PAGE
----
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'Tribes 2' Is Only for Team Players

March 29, 2001|SCOTT STEINBERG |

Why play by yourself? It's a question computer gamers ponder periodically now that massively multi-player online gaming has become so prevalent. Dave Georgeson, senior producer and director of the Internet-based action-strategy title "Tribes 2," offers a compelling answer.

Q: Why is establishing a sense of community so vital to multi-player games?

I'm not absolutely certain that it is vital to all multi-player games. It's critical to "Tribes 2" because we base our game on a team-play conceit. Whether you're talking about real-life football or baseball or whether you're talking about simulated warfare on a computer, overcoming obstacles alongside your friends and achieving victory as a team are a lot more visceral than most solo experiences.

Q: What makes team-based gaming attractive?

Games that rely on individual effort are great, but you have to be good at everything in order to excel. Team-based games allow people to specialize more and find a niche that they're great at, which helps the team. Instead of being one man against the universe, you can be the best fighter pilot, the best base defender, the best escort, the best team commander, etc. Then you can assemble a team of bests and compete against other teams. It creates great bonds of friendship, makes shared memories that folks talk about for years afterward and is, in general, a much more social kind of gaming than solo efforts.

Q: Hardest part of supporting more than 50 players at one time?

There are a couple of formidable challenges here. One is making gaming maps and missions that work with anywhere from 10 to 60-plus players. Maps have to allow players to not turn into huge bottlenecks when there are a lot of participants.

The other challenge is network coding. Every object, player and projectile in the world has to be kept track of by the server in a game. In every frame--about 1/32 of a second--that position gets updated and sent to every player that needs to have that information on his system. In other words, if you can see a player, then the server has to update you about his position, his health and more. As you can imagine, that's a lot of information we have to send.

Q: Play must get pretty wild. Who manages it and how?

Players run their teams in their own fashion and with their own rules. Personally, I like to have a team commander that watches the Command Overview and calls the shots. A lot of teams sidestep the commander decision and instead assign roles to players on a team so that those individuals are responsible for specific duties--a sort of zone defense for the team.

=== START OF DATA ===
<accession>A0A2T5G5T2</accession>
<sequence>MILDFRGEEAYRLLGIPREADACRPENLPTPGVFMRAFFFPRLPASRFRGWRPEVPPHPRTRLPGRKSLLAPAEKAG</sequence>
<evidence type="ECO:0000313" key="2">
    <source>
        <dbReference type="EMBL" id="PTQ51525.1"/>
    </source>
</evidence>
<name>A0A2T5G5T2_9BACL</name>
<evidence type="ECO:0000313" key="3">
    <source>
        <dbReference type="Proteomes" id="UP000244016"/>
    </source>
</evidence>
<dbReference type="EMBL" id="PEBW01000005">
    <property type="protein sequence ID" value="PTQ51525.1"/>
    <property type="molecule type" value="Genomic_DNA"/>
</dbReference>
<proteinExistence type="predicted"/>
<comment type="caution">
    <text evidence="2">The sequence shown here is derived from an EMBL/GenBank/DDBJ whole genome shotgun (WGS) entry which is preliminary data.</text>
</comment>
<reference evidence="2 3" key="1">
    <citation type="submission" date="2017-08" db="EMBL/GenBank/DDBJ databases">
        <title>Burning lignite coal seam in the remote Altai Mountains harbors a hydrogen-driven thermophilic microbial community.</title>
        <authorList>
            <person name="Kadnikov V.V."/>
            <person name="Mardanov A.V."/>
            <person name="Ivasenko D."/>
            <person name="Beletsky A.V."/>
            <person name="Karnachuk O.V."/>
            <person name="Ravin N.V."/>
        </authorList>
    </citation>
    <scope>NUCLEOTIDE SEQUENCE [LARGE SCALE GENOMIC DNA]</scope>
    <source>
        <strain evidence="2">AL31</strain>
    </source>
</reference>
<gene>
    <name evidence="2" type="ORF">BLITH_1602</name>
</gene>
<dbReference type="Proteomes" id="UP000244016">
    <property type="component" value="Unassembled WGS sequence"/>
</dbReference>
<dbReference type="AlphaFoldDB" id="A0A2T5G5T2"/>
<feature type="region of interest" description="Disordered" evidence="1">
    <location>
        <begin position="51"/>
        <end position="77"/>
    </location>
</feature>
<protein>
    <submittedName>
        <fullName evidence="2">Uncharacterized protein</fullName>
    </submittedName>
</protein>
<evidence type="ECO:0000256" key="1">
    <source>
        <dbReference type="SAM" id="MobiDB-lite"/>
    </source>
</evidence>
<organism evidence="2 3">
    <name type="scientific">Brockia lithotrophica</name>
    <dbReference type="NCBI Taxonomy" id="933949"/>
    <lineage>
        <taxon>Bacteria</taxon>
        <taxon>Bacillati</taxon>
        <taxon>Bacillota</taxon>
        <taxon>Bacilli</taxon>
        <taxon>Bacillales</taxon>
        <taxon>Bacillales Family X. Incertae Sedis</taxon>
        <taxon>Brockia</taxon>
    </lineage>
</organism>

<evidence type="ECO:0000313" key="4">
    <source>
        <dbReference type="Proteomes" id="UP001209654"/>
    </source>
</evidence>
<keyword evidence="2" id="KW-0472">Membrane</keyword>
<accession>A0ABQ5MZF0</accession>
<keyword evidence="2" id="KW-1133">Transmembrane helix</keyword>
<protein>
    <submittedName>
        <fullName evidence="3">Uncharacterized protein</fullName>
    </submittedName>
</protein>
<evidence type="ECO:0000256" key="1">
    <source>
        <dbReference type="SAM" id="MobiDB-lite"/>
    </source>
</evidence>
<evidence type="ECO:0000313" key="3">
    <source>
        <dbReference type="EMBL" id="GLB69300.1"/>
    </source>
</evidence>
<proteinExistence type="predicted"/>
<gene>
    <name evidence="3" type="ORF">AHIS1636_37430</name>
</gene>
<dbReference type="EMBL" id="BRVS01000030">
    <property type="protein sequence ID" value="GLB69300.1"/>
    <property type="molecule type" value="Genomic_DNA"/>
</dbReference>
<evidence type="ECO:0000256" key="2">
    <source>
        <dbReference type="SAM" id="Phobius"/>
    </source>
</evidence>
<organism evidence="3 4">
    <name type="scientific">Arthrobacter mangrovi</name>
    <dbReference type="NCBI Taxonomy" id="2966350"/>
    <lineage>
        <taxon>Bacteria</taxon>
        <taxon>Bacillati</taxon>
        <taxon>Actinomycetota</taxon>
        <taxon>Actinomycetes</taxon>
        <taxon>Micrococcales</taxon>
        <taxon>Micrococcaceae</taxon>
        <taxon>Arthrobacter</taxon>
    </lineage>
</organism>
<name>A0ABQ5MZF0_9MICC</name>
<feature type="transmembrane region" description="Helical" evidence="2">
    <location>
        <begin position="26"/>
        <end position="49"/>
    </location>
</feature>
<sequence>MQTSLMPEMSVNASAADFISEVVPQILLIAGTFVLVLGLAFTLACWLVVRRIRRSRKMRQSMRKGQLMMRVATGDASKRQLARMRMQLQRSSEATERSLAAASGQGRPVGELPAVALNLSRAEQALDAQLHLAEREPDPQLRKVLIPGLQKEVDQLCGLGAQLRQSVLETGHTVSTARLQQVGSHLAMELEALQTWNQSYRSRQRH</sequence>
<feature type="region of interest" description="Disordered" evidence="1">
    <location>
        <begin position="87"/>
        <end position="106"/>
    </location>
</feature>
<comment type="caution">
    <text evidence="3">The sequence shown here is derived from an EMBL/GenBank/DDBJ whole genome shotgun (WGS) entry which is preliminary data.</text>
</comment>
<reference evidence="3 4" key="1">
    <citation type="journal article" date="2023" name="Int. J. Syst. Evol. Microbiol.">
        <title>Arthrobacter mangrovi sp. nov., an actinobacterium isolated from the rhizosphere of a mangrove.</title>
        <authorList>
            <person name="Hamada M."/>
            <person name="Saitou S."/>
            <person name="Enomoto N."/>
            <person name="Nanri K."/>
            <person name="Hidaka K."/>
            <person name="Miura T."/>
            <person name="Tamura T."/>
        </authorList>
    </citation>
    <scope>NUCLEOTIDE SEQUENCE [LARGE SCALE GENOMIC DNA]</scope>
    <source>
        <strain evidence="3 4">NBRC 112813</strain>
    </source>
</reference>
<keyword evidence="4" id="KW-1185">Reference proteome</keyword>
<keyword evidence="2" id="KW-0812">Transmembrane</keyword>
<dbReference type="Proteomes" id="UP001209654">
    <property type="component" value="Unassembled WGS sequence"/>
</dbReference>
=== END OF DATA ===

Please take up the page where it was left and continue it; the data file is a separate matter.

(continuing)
Q: Do you use a system of in-game rewards and punishments?

Although we're focused mostly on team performance, we also allow players to accumulate individual scores so they can see how much they are contributing to the team's effort.

As far as punishments go, we pass the punishments off to the players themselves. We have a system of voting in the game that allows players to kick other players out of the game or ban them from the server completely. This allows the gamers running the servers to police their own games effectively and prevent yahoos from disrupting their fun.

Q: Is much strategy really involved in an action game of this ilk?

Tactics can be a big part of a team experience here. Besides being a core action shooter, "T2" also requires a lot of decision making. How much defense do you leave at home? How many folks go on offense? Do you send out feints? Harrying attacks to draw defenders out of position? Yes, this is an action game. But it's also very much a thinking person's game if you want it to be.

Q: What role does interpersonal communication play?

Good teams are typically a) talented and b) friends--not necessarily in that order. We're trying to facilitate folks finding those good teams to play on. We do this by offering in-game e-mail, forums, chat rooms, community browsers and by publishing a centralized news page within the game for tournament announcements, game upgrades, etc. We're working hard to make it as easy as possible for like-minded folks to find each other.

Q: The most common mistake people make about this type of game?

That it's just a first-person shooter with more people online. It can be played that way, but it's an experience far, far beyond what you play when you play something tried and true like "Quake." Team gaming rocks. And team gaming with jump jets, ground and air vehicles, tactical situations, underwater battles, floating sky bases and more is just way beyond what other games offer.


Scott Steinberg is a freelance writer specializing in video games.

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